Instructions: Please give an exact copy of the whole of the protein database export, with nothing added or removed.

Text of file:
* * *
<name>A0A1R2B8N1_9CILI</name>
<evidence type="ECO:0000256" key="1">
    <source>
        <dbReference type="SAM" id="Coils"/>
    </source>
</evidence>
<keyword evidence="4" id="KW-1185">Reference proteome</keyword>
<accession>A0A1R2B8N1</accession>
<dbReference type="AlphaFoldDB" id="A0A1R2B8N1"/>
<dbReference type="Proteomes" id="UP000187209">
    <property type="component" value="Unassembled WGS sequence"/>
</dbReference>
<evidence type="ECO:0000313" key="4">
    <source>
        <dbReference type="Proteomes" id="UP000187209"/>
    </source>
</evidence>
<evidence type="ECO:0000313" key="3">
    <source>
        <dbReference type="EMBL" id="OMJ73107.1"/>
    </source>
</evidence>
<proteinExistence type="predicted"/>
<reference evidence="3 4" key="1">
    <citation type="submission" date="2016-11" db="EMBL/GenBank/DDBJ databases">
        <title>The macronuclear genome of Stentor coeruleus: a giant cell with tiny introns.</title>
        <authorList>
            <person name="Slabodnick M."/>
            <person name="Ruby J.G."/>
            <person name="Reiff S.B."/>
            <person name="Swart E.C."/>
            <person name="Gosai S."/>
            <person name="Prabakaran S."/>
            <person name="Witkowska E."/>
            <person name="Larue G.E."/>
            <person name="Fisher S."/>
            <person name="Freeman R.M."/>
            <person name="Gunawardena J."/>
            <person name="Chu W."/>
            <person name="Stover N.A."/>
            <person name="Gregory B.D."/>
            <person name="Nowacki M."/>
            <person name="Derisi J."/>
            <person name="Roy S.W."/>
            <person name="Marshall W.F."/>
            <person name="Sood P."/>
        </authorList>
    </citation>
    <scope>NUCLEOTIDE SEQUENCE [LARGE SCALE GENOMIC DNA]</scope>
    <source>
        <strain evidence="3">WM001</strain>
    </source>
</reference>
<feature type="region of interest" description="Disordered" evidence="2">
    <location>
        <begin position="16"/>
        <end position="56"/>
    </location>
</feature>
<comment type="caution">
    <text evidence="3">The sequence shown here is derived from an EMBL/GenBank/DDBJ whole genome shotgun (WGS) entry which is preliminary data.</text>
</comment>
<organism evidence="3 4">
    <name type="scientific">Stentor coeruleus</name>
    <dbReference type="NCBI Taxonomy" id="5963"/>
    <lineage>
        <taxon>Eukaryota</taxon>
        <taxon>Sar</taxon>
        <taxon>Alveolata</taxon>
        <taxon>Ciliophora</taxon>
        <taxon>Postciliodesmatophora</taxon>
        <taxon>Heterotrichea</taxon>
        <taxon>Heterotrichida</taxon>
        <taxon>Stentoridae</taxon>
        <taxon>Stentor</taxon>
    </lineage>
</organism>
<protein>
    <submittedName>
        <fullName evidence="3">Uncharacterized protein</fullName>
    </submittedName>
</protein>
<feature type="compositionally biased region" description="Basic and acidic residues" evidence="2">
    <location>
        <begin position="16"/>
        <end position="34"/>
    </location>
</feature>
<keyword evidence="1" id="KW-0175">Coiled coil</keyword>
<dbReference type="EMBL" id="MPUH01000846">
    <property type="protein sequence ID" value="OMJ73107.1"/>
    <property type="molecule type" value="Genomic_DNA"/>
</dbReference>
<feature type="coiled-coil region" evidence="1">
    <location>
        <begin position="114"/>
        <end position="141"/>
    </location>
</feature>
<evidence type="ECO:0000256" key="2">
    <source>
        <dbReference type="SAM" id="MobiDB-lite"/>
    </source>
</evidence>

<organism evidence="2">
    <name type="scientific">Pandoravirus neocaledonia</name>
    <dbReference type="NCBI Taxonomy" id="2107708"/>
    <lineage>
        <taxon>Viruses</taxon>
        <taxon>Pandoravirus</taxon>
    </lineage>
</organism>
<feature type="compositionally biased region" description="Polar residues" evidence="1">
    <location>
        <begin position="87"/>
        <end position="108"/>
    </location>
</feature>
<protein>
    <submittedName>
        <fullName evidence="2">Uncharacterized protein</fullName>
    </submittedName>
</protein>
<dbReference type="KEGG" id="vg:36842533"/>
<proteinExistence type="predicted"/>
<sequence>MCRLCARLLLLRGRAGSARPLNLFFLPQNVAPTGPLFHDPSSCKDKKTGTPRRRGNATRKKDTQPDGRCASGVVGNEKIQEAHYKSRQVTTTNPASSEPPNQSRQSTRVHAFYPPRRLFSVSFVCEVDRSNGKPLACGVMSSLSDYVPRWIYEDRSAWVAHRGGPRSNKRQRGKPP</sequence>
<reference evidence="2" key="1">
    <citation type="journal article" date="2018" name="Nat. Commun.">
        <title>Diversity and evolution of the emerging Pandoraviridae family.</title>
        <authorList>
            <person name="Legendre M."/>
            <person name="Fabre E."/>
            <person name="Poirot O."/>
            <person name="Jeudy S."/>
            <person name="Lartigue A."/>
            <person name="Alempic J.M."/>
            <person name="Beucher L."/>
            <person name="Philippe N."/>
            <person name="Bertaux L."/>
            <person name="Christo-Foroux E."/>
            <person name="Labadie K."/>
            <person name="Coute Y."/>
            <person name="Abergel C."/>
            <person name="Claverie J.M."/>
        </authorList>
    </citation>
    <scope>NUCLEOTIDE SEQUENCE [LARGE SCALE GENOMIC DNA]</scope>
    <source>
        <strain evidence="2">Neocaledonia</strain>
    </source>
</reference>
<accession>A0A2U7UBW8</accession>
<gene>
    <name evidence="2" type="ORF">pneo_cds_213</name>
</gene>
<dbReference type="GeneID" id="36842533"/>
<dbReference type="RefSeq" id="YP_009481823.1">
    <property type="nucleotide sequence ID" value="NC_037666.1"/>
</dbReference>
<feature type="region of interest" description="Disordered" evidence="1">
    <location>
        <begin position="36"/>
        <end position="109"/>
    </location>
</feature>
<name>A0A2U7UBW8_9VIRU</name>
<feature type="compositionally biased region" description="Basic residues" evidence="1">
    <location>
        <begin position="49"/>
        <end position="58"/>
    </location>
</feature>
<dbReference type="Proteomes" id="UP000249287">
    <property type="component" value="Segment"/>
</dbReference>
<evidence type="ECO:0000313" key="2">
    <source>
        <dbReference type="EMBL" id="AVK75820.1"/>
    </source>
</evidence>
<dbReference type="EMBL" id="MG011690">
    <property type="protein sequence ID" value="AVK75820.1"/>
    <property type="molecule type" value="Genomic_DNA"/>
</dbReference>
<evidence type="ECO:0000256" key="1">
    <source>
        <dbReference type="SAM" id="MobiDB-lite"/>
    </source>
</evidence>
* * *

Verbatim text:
<name>A0A1R2B8N1_9CILI</name>
<evidence type="ECO:0000256" key="1">
    <source>
        <dbReference type="SAM" id="Coils"/>
    </source>
</evidence>
<keyword evidence="4" id="KW-1185">Reference proteome</keyword>
<accession>A0A1R2B8N1</accession>
<dbReference type="AlphaFoldDB" id="A0A1R2B8N1"/>
<dbReference type="Proteomes" id="UP000187209">
    <property type="component" value="Unassembled WGS sequence"/>
</dbReference>
<evidence type="ECO:0000313" key="4">
    <source>
        <dbReference type="Proteomes" id="UP000187209"/>
    </source>
</evidence>
<evidence type="ECO:0000313" key="3">
    <source>
        <dbReference type="EMBL" id="OMJ73107.1"/>
    </source>
</evidence>
<proteinExistence type="predicted"/>
<reference evidence="3 4" key="1">
    <citation type="submission" date="2016-11" db="EMBL/GenBank/DDBJ databases">
        <title>The macronuclear genome of Stentor coeruleus: a giant cell with tiny introns.</title>
        <authorList>
            <person name="Slabodnick M."/>
            <person name="Ruby J.G."/>
            <person name="Reiff S.B."/>
            <person name="Swart E.C."/>
            <person name="Gosai S."/>
            <person name="Prabakaran S."/>
            <person name="Witkowska E."/>
            <person name="Larue G.E."/>
            <person name="Fisher S."/>
            <person name="Freeman R.M."/>
            <person name="Gunawardena J."/>
            <person name="Chu W."/>
            <person name="Stover N.A."/>
            <person name="Gregory B.D."/>
            <person name="Nowacki M."/>
            <person name="Derisi J."/>
            <person name="Roy S.W."/>
            <person name="Marshall W.F."/>
            <person name="Sood P."/>
        </authorList>
    </citation>
    <scope>NUCLEOTIDE SEQUENCE [LARGE SCALE GENOMIC DNA]</scope>
    <source>
        <strain evidence="3">WM001</strain>
    </source>
</reference>
<feature type="region of interest" description="Disordered" evidence="2">
    <location>
        <begin position="16"/>
        <end position="56"/>
    </location>
</feature>
<comment type="caution">
    <text evidence="3">The sequence shown here is derived from an EMBL/GenBank/DDBJ whole genome shotgun (WGS) entry which is preliminary data.</text>
</comment>
<organism evidence="3 4">
    <name type="scientific">Stentor coeruleus</name>
    <dbReference type="NCBI Taxonomy" id="5963"/>
    <lineage>
        <taxon>Eukaryota</taxon>
        <taxon>Sar</taxon>
        <taxon>Alveolata</taxon>
        <taxon>Ciliophora</taxon>
        <taxon>Postciliodesmatophora</taxon>
        <taxon>Heterotrichea</taxon>
        <taxon>Heterotrichida</taxon>
        <taxon>Stentoridae</taxon>
        <taxon>Stentor</taxon>
    </lineage>
</organism>
<protein>
    <submittedName>
        <fullName evidence="3">Uncharacterized protein</fullName>
    </submittedName>
</protein>
<feature type="compositionally biased region" description="Basic and acidic residues" evidence="2">
    <location>
        <begin position="16"/>
        <end position="34"/>
    </location>
</feature>
<keyword evidence="1" id="KW-0175">Coiled coil</keyword>
<dbReference type="EMBL" id="MPUH01000846">
    <property type="protein sequence ID" value="OMJ73107.1"/>
    <property type="molecule type" value="Genomic_DNA"/>
</dbReference>
<feature type="coiled-coil region" evidence="1">
    <location>
        <begin position="114"/>
        <end position="141"/>
    </location>
</feature>
<evidence type="ECO:0000256" key="2">
    <source>
        <dbReference type="SAM" id="MobiDB-lite"/>
    </source>
</evidence>

<organism evidence="2">
    <name type="scientific">Pandoravirus neocaledonia</name>
    <dbReference type="NCBI Taxonomy" id="2107708"/>
    <lineage>
        <taxon>Viruses</taxon>
        <taxon>Pandoravirus</taxon>
    </lineage>
</organism>
<feature type="compositionally biased region" description="Polar residues" evidence="1">
    <location>
        <begin position="87"/>
        <end position="108"/>
    </location>
</feature>
<protein>
    <submittedName>
        <fullName evidence="2">Uncharacterized protein</fullName>
    </submittedName>
</protein>
<dbReference type="KEGG" id="vg:36842533"/>
<proteinExistence type="predicted"/>
<sequence>MCRLCARLLLLRGRAGSARPLNLFFLPQNVAPTGPLFHDPSSCKDKKTGTPRRRGNATRKKDTQPDGRCASGVVGNEKIQEAHYKSRQVTTTNPASSEPPNQSRQSTRVHAFYPPRRLFSVSFVCEVDRSNGKPLACGVMSSLSDYVPRWIYEDRSAWVAHRGGPRSNKRQRGKPP</sequence>
<reference evidence="2" key="1">
    <citation type="journal article" date="2018" name="Nat. Commun.">
        <title>Diversity and evolution of the emerging Pandoraviridae family.</title>
        <authorList>
            <person name="Legendre M."/>
            <person name="Fabre E."/>
            <person name="Poirot O."/>
            <person name="Jeudy S."/>
            <person name="Lartigue A."/>
            <person name="Alempic J.M."/>
            <person name="Beucher L."/>
            <person name="Philippe N."/>
            <person name="Bertaux L."/>
            <person name="Christo-Foroux E."/>
            <person name="Labadie K."/>
            <person name="Coute Y."/>
            <person name="Abergel C."/>
            <person name="Claverie J.M."/>
        </authorList>
    </citation>
    <scope>NUCLEOTIDE SEQUENCE [LARGE SCALE GENOMIC DNA]</scope>
    <source>
        <strain evidence="2">Neocaledonia</strain>
    </source>
</reference>
<accession>A0A2U7UBW8</accession>
<gene>
    <name evidence="2" type="ORF">pneo_cds_213</name>
</gene>
<dbReference type="GeneID" id="36842533"/>
<dbReference type="RefSeq" id="YP_009481823.1">
    <property type="nucleotide sequence ID" value="NC_037666.1"/>
</dbReference>
<feature type="region of interest" description="Disordered" evidence="1">
    <location>
        <begin position="36"/>
        <end position="109"/>
    </location>
</feature>
<name>A0A2U7UBW8_9VIRU</name>
<feature type="compositionally biased region" description="Basic residues" evidence="1">
    <location>
        <begin position="49"/>
        <end position="58"/>
    </location>
</feature>
<dbReference type="Proteomes" id="UP000249287">
    <property type="component" value="Segment"/>
</dbReference>
<evidence type="ECO:0000313" key="2">
    <source>
        <dbReference type="EMBL" id="AVK75820.1"/>
    </source>
</evidence>
<dbReference type="EMBL" id="MG011690">
    <property type="protein sequence ID" value="AVK75820.1"/>
    <property type="molecule type" value="Genomic_DNA"/>
</dbReference>
<evidence type="ECO:0000256" key="1">
    <source>
        <dbReference type="SAM" id="MobiDB-lite"/>
    </source>
</evidence>